- Deep blue Cobalt glassware, which production includes cobalt salts
- Pale green Jadeite glassware that got its unique shade thanks to added uranium
- Golden Amber glassware appeared after adding sulfur to the glass
When antique glassware is without a signature or mark, you can identify its age thanks to atypical color or bi-color.
There are a few flaws that can confirm you look at antique glassware. The most common are:
Bubbles – Most antique glassware contains tiny bubbles inside the glass due to the production process.
Chips – This flaw type is often smooth and deep, and you can feel it under your fingers. Chips will probably decrease the glassware value but are the sure sign you have an antique piece.
Cracks – It can be challenging to find them, particularly if you have glassware with a complicated pattern. The best option is to take it to the sunlight and check for delicate cracks. Be aware that these imperfections always drastically reduce the price.
Flaking – This flaw type occurs on the antique glassware rim. Luckily, this tiny, thin, and flat piece of glass won’t affect the piece value.
Nicks – Sometimes, you can notice missing pinhead-sized pieces on antique glassware. They are not considered glass damage and won’t affect the price.
Rough spots – You can feel the rough spots under your finger while running along the piece’s rim or base. They will affect the price, depending on damage levels.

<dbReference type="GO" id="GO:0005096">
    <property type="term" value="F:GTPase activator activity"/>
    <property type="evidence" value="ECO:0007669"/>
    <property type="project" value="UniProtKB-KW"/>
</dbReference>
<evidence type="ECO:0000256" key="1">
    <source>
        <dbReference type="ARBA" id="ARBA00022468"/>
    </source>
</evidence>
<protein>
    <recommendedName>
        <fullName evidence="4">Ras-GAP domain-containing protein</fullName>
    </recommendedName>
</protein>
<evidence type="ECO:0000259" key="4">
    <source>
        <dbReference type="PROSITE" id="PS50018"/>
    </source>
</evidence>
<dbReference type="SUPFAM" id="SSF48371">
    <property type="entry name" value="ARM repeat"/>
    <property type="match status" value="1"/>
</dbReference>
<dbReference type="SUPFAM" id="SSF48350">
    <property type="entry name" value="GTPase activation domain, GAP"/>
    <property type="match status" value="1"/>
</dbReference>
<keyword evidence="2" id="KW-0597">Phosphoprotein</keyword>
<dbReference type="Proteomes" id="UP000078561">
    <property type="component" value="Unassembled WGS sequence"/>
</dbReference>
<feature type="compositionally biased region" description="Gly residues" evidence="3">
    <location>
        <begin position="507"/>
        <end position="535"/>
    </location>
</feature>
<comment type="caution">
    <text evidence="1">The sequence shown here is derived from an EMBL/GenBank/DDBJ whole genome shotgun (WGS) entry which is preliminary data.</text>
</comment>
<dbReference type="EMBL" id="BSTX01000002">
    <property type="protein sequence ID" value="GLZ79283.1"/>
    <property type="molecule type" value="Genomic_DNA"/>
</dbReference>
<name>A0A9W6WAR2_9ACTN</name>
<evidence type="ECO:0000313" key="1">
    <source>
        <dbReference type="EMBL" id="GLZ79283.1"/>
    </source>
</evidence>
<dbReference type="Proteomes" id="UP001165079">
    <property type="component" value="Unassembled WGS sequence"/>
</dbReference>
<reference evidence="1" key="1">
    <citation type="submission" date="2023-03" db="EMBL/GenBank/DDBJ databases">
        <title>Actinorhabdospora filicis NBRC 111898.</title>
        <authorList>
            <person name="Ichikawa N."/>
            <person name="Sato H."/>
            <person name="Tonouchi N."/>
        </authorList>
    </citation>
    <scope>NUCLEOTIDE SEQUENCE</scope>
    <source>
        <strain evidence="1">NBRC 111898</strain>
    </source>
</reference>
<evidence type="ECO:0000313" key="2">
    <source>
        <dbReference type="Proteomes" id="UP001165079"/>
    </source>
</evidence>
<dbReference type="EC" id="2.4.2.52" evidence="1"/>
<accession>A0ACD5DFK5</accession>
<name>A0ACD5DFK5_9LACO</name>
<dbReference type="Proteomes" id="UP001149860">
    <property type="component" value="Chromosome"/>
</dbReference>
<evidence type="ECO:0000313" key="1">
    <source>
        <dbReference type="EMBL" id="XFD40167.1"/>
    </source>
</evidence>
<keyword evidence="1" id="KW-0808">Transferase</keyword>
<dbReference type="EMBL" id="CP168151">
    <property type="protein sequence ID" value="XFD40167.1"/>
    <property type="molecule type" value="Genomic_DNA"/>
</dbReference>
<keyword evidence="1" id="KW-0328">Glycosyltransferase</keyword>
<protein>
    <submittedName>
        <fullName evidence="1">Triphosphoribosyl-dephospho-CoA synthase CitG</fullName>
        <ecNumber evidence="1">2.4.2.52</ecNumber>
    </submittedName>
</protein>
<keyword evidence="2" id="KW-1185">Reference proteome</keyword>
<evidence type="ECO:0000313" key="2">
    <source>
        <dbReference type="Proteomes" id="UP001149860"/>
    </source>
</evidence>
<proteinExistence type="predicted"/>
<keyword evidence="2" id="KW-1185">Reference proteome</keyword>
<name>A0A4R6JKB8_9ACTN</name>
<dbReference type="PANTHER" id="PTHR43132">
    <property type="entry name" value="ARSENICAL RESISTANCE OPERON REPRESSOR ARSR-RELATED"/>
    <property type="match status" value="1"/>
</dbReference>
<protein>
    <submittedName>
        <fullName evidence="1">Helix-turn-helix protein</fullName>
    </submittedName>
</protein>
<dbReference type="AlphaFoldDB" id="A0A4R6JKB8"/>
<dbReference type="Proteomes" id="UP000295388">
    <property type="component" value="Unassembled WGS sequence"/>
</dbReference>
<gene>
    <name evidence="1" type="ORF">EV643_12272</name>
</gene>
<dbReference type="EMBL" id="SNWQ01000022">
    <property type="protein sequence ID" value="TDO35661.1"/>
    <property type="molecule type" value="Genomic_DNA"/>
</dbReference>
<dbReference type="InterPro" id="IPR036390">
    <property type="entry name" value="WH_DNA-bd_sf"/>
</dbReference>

Scratches – These imperfections are always indicators of age and regular use. You can typically notice them at the antique piece bottom going in all directions.
Straw marks – Antique glassware always had straw marks on the bottom. These irregularities appeared during glass drying on the straw and were a sure sign you have an original piece.
Believe it or not, antique and new glass never feel the same way. They are different in weight, clarity, and color. Old brilliant-cut glass is sharp, while the pressed one is smooth and always has a thin raised line showing you where the mold halves were assembled.
Antique Glassware Types
1. Art glassware
Glassmakers created this antique glassware design type in the early 1900s. As a result, you can find numerous handmade bottles, vases, marbles, bowls, and paperweights made of art glass.
They are recognizable for lively colors, details from nature, and iridescent properties. The most prominent companies producing this glassware were Tiffany, Quezal, Steuben, and Durand.